A couple Sundays ago, I had to give two of my daughters some pretty harsh punishment. They had a bad attitude that morning. As part of my job, I was facilitating Worship Enrichment, a time during the regular church worship service when young children go to a separate room for a child friendly bible story. My girls wanted to come "help," but their fighting and arguing ended up being more of a problem than anything else. So, at one point, I told them they had lost their pool privileges for that afternoon. I knew that we had family coming over that day and that watching their uncles, baby cousin, and little sister splashing the pool would be tough.
Sure, enough, while everyone had fun in the pool, the oldest sat on the sidelines watching grumpily and the middle one wouldn't even come outside.
I didn't like being the "bad guy" and I felt almost mean for the calculated punishment I had levied. However, I also realize that allowing children to misbehave and not correcting them in is really even worse. My girls needed to learn a lesson and it was my job to teach them.
Discipline is one of my least favorite things about being a parent. I know I am too soft and too tolerant sometimes. I also, know, however, that discipline is necessary in order to raise children who know right from wrong. So, I will keep it up and do the best I can.
On that Sunday, I remembered this post I wrote in May of 2012. Today, I am continuing my Throwback Thursday Blog Reruns for July.
**********************This no surprise to you if you are a parent. Discipline is constant - from the big things (like lying and beating up siblings) to the little things (like remembering to pick up your dirty socks and not talking with your mouth full) and everything in between. It is never fun for anyone involved, either. Because of it's continual nature and it's lack of fun factor, discipline can actually be quite exhausting.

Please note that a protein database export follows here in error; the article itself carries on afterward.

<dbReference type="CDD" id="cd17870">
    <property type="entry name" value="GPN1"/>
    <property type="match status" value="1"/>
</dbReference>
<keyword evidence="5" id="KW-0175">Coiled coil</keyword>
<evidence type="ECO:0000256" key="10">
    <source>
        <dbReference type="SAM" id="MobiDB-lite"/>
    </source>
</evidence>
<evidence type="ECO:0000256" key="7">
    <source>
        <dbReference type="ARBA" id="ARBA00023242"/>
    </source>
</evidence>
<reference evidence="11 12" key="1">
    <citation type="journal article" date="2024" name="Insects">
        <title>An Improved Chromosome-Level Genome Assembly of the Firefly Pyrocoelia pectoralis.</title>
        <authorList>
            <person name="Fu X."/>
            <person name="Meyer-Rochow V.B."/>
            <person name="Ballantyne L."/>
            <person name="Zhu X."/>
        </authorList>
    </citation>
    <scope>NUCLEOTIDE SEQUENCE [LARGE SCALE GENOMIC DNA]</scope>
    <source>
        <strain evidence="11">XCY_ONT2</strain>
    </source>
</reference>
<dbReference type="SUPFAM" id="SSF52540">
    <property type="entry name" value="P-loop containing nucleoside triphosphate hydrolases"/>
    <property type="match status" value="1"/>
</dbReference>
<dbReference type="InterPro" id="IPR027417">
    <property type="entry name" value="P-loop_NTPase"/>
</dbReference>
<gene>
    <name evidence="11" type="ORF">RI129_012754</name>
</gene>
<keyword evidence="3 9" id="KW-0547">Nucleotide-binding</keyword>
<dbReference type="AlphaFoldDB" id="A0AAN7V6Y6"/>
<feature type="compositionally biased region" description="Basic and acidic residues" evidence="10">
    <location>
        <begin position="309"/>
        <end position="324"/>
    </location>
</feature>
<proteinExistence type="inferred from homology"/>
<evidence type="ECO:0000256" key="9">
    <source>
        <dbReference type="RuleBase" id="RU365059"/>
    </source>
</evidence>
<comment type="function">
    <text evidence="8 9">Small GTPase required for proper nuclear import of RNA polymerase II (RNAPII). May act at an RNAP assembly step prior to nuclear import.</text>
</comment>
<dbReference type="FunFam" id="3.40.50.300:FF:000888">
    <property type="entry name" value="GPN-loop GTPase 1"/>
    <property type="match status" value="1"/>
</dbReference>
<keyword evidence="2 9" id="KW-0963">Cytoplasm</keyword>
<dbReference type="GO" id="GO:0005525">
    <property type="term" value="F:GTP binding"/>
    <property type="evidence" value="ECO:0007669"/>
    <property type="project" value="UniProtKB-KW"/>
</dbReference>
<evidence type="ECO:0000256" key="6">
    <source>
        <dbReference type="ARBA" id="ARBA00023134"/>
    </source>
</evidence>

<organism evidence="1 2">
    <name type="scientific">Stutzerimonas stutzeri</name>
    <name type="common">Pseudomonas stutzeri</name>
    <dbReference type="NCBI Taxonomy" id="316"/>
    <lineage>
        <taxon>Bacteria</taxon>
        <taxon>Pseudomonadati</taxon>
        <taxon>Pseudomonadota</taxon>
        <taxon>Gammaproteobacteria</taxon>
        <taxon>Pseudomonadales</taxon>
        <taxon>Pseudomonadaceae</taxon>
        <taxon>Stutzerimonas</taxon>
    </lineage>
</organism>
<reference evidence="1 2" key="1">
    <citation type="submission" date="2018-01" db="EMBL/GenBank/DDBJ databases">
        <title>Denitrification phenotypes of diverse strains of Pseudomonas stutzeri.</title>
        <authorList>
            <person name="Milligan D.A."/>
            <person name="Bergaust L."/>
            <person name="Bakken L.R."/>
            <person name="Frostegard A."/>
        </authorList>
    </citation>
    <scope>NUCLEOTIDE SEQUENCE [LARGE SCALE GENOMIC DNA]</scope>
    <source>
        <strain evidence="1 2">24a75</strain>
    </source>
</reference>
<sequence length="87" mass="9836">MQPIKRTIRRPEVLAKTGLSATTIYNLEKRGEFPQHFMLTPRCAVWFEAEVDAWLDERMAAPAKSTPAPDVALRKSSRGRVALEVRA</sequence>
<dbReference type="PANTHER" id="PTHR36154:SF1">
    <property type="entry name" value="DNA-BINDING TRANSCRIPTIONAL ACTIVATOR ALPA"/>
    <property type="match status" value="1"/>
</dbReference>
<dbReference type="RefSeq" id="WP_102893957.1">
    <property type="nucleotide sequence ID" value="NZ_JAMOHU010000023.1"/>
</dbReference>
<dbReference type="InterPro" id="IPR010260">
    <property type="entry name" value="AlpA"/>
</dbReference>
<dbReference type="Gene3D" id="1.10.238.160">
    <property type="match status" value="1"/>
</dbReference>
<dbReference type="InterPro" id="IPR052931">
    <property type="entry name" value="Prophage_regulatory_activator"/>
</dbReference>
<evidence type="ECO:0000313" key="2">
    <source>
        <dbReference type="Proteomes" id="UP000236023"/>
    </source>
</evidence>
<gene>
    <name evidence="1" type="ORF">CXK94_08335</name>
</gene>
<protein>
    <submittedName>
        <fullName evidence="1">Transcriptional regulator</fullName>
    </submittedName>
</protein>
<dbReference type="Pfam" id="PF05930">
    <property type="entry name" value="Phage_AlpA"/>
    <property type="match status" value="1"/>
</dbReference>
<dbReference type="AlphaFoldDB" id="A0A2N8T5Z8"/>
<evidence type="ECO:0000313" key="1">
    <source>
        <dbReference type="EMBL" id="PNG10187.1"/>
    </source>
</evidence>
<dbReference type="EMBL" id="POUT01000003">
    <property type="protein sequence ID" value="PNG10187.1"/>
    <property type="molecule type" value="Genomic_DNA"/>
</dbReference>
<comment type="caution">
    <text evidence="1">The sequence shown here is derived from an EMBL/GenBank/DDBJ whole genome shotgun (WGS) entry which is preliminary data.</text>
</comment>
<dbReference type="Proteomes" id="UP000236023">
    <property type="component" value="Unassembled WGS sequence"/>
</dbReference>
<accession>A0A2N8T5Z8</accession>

In fact, I have noticed lately that my discipline "techniques" have become rather lazy. I have put up with too much whining. I have "given in" a few too many times. I have used the "ignore strategy" a little too freely. Why? Because I'm tired of disciplining my kids. It takes a lot of energy and it is just easier to let things slide. However, instituting poor discipline is doing a disservice to my kids and to society (and to me!). So, having realized my shortcoming, I am trying really hard to do better.
And, I repeat, discipline is hard.
Just the other night, we sent our 7 year old to bed fifteen minutes earlier than the usual bedtime because of a sassy mouth that had to be punished. She cried and cried which is never easy for a mom to hear. It would have been much more fun for both of us to cuddle up in bed and read a book together, but that would not have addressed the problem and she would most certainly have repeated the behavior.
It is also important for parents to find a balance with their discipline. I tend to be a little lazy and my hubby tends to be a little harsh (in my opinion). We have discussed it many times and we try hard to find a middle ground. For example, the sending to bed early - he didn't yell and I didn't just ignore it.
The fact is, there is no parenting manual that tells us "For this offense, you should give this punishment and for that offense you should give that punishment." We are all just figuring it out as we go along and trying to do the best we can. It is exhausting and overwhelming. Occasionally, we have to take a step back and re-evaluate our strategies. We aren't always going to get it right, but, hopefully, the overall effect will be positive in the end!